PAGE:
SAA’s business rescue process has been a farce due to the fact that the airline was already too broken and too insolvent to fix. The amounts needed to sustain operations became eye-wateringly large – emergency funding of R3.5 billion raised from the Development Bank of Southern Africa in January lasted just months. In April, business rescue practitioners requested an additional R10 billion in funding. This was clearly completely unsustainable.

Despite government’s dreams of starting a new flag carrier from “the ashes” of SAA, there is simply no money to do so. Neither SAA nor SA Express failed because of the Covid-19 pandemic. All the lockdown did was to allow political cover (or a convenient excuse) for them to finally hit the wall.


For Associated Media Publishing and Caxton Magazines at least, the causes of their failure are similar. Both are operating in print media, a market that has been in decline for over a decade already. There is an oversupply of similar content (think recipes, gardening tips, gift ideas and so on) available online for free.

In general, magazine circulations have been decimated since 2009.

It is uncommon to find a niche magazine that ‘sells’ more than 20 000 copies in this country, and even those with more mass appeal are struggling to sell more than 40 000. Sure, there are outliers, but the production, printing and distribution of magazines has gone up over time.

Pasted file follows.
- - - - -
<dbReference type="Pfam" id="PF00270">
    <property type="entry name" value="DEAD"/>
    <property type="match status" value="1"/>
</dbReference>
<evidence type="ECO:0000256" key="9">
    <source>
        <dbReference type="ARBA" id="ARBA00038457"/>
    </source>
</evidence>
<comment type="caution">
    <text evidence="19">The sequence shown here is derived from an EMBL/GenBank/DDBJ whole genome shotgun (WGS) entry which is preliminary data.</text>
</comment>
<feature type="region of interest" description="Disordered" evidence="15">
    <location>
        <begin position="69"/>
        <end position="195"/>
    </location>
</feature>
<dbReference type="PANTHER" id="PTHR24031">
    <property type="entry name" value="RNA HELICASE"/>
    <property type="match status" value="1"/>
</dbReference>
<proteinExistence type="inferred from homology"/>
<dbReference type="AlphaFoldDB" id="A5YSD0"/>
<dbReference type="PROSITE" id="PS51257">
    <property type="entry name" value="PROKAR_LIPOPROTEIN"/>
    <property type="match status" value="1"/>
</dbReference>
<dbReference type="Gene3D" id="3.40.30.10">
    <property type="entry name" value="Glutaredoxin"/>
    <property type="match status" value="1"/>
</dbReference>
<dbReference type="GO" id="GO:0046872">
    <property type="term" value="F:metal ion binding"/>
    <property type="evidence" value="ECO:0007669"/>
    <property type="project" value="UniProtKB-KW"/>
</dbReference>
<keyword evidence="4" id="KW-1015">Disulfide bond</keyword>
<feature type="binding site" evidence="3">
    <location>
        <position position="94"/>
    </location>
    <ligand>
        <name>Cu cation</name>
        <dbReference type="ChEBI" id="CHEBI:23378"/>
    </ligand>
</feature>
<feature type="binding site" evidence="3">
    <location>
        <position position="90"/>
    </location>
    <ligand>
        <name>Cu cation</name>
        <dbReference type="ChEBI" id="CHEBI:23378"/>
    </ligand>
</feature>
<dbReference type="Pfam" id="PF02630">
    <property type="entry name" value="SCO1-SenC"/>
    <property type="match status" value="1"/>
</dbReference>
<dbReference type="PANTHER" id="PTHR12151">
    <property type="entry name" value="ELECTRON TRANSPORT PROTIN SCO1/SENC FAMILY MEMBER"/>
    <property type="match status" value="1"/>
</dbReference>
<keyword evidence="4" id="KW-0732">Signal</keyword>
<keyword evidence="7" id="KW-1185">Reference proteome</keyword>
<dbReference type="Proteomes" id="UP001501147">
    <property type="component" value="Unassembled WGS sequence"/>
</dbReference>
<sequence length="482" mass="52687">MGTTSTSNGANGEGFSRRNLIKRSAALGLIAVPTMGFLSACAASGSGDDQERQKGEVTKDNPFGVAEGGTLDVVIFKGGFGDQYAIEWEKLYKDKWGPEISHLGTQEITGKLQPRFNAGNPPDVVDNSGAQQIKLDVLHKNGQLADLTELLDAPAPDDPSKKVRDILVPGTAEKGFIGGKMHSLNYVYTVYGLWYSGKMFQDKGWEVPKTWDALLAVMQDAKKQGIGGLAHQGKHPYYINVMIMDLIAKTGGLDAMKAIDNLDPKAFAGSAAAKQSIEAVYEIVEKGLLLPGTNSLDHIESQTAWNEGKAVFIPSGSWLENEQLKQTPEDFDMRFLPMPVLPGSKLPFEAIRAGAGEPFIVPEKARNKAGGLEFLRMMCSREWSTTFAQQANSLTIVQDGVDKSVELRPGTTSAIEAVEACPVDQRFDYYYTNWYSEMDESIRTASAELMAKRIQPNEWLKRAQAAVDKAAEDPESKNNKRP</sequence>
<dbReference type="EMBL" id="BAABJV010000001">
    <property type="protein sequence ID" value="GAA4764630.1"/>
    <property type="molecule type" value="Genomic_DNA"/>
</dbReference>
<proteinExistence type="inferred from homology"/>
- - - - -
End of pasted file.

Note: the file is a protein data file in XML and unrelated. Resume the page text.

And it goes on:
Circulation 2009 Q4 2019 Q4 Change
Cosmopolitan 97 892 34 915 -64%
House and Leisure 35 682 21 034 -41%
Good Housekeeping 33 933
Bona 82 710 50 148 -39%
Country Life 34 901 25 582 -27%
Essentials 38 687 18 620 -52%
Food & Home 36 820 17 828 -52%
Garden & Home 54 587 37 126 -32%
People 85 450 32 303 -62%
Rooi Rose 105 298 58 532 -44%
Vrouekeur 77 481 38 623 -50%
Woman & Home 97 524 64 934 -33%
Your Family 63 799 23 771 -63%

Source: Audit Bureau of Circulation (ABC)

The circulation figures only tell half the story. Management accounts for each title will be revealing. All manner of tricks have been tried by publishers to keep these titles viable. Frequency is the easy one, where many magazines have been cut to 10 issues a year from monthly. Others published in alternate months. Some rely on free issues or sales at just above 50% of cover price (where titles are bundled together) to boost numbers.

Many publishers have shifted to building digital audiences, but the revenue streams that have come with those cannot replace declining print advertising revenue. Some have pursued a well-established strategy of monetising audiences through events, but Covid-19 put paid to that. This was surely the straw that broke the camel’s back for Associated.

For Caxton, the decision to “withdraw” from magazine publishing is a lot more complicated. The magazine arm provides print volumes (at good margins) for its commercial printing operations. It won some Media24 printing work from Novus, but management will be asking difficult questions about the long-term viability of some of its printing assets.

A nonsensical ‘ban’ on the sale of magazines during the first weeks of the lockdown by most retailers obviously did not help matters. But the lockdown didn’t kill these titles, just as previous magazine closures couldn’t really be blamed on some or other event. Failure to innovate quickly enough did.

The pain in retail is just beginning

The situation where clothing retailers were not allowed to trade for the entire month of April is entirely unprecedented.